We just have to accept it: even the most reliable boats must, one day, fall back into line. In 2019, as the Solitaire URGO– Le Figaro celebrates its fiftieth anniversary, the Figaro Bénéteau 3 will take over from its illustrious predecessor, the Figaro Bénéteau 2, which has been sailing the length and breadth of the French and Atlantic coasts since 2003.
This Figaro Bénéteau 3 is the fruit of a stellar collaboration formed by the Bénéteau Group, with the Class Figaro, OC Sport, the organiser of the Solitaire URGO- Le Figaro and Le Figaro group. Penned by naval architects Van Peteghem – Lauriot-Prévost, whose designs won the last two Vendée Globes and are likely to be on the podium for the eighth edition, the latest of the Class Figaro one-designs is in safe hands.
A boat that is part of the current climate, with a design set to last.
‘The challenge of the brief we were given, naval architect Vincent Lauriot-Prévost explains, was to create a boat that performs well and is as reliable as the Figaro Bénéteau 2. We worked extensively with the specialists from Bénéteau Group to design a hi-tech boat in terms of both manufacturing materials and processes.’
Still with a heavy emphasis on top-level performance and competition, the Bénéteau Group has gathered together the leading experts within its brands and its trades to design and build this latest iteration. In this way, they’ve brought their know-how into play with the creation of the one-design by VPLP.
Foils,a mast stepped further aft and a high-performance hull
The first prototype is entering the build phase and will be ready to be launched and trialled over the course of the summer 2017. It has been established that the Figaro Bénéteau 3 will come under design category A under ISO/World Sailing.
She will wear the insignia of modernity: foils, yes, but also a more high-performance hull below the waterline that is free of ballast tanks, with a narrower and lighter keel, a mast stepped further aft and a more generous sail plan. Finally, the brief for the Figaro Bénéteau 3 was naturally to be as reliable as her predecessor. VPLP affirm that if a foil were to break in a collision, it wouldn’t damage the boat’s structure.
The low-down on the Figaro Bénéteau 3
In contrast to the foils on the Imoca60, the latter will have an inward-facing profile as Vincent Lauriot-Prévost explains. ‘The versatile foil we’ve created provides more than just the dynamic power and vertical lift that is sought after in Imoca. We’ve designed it in such a way that it creates as little resistance as possible in the light airs and reduces leeway at full speed.’
The hull below the waterline
Made of foam sandwich, glass fibre and polyester resin, it is in line with current designs. The most significant change is the disappearance of the ballast tanks.
Deeper, with a narrower keel fin, it will generate less drag. This will be accompanied by the reduction in leeway created by the foils.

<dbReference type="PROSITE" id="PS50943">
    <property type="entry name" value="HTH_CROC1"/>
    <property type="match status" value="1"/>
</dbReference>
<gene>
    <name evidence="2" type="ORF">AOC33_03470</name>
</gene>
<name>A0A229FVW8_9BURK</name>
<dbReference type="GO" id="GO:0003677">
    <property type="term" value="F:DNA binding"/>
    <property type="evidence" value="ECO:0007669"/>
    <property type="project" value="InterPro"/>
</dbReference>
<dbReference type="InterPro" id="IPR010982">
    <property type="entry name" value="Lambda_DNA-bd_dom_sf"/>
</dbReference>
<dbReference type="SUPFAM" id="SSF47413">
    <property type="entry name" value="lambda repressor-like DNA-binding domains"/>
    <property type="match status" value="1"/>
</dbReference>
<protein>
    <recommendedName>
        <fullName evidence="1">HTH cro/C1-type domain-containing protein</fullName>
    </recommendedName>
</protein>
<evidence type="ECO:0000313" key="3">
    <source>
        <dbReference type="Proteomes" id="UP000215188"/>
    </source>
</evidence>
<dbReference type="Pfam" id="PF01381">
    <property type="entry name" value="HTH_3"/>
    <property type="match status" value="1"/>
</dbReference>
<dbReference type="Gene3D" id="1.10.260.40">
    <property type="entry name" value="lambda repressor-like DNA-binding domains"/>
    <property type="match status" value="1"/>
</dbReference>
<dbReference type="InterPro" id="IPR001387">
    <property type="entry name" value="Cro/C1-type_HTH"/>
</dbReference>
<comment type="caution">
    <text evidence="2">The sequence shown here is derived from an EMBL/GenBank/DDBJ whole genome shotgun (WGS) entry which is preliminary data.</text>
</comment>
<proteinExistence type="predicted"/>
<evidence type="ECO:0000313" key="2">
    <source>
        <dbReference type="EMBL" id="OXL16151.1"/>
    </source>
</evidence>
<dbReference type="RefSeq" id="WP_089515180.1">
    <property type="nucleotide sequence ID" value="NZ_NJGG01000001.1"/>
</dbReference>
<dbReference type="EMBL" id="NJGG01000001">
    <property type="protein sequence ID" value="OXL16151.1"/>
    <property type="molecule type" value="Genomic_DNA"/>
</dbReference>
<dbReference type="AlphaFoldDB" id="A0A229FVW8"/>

Mast and sail plan
As is the case on the Imoca60, the mast is stepped further aft, which enables the incorporation of more high-performance sails and a bowsprit is attached. The solo sailors will sail with a fathead mainsail, a genoa and of course a jib, as well as a masthead spinnaker (measuring 105m²) and, to seek out speed in the light airs, a small gennaker.
The manufacturing challenge of production boats
Around a hundred Figaro Bénéteau 2s have been built since 2003, which augurs well for the third iteration. In order to optimise the manufacture of production boats, whilst adhering to the drastic criteria of the one-design, the Group has just created the Bénéteau Racing Division Group. It is a powerful signal of the company’s desire to forge ahead with innovation that is geared towards performance. A dedicated construction site has been put in place in Nantes-Cheviré (Loire-Atlantique).
This hub comprises around fifteen experts and will also be tasked with piloting and producing the Group’s future racing and regatta projects.
Game on: the Bénéteau Racing Division will have to produce a first batch of 50 Figaro Bénéteau 3s for the end of 2018. At that point, the class will distribute them solely among members by drawing lots so as to retain sports equity.
Winner of the Solitaire Bompard Le Figaro 2016
Head of the Class Figaro’s Measurement and Safety Committee
‘With this new Figaro Bénéteau 3, we’re hoping to offer the fleet and those who are inspired to join us an exhilarating and more modern boat.
Inevitably, after 15 years of offshore racing on the same boat, you get a little tired of it. As such, it was an opportune moment to make the move and, in so doing, get in touch with the status of science. It wasn’t about making the Figaro Bénéteau 2 vintage, rather it’s about bringing something innovative and visible to the fore.
Foils are clearly the future, especially in a competition environment. The skippers will be able to get to grips with these tools in the Figaro and this will give them the building blocks to move onto something else further down the track should they so wish.
There are sure to be gains in speed, if only from the power of the hull and the contemporary sail plan. However, anticipating the gains isn’t easy, especially for a small boat. It should equate to around 15% downwind.’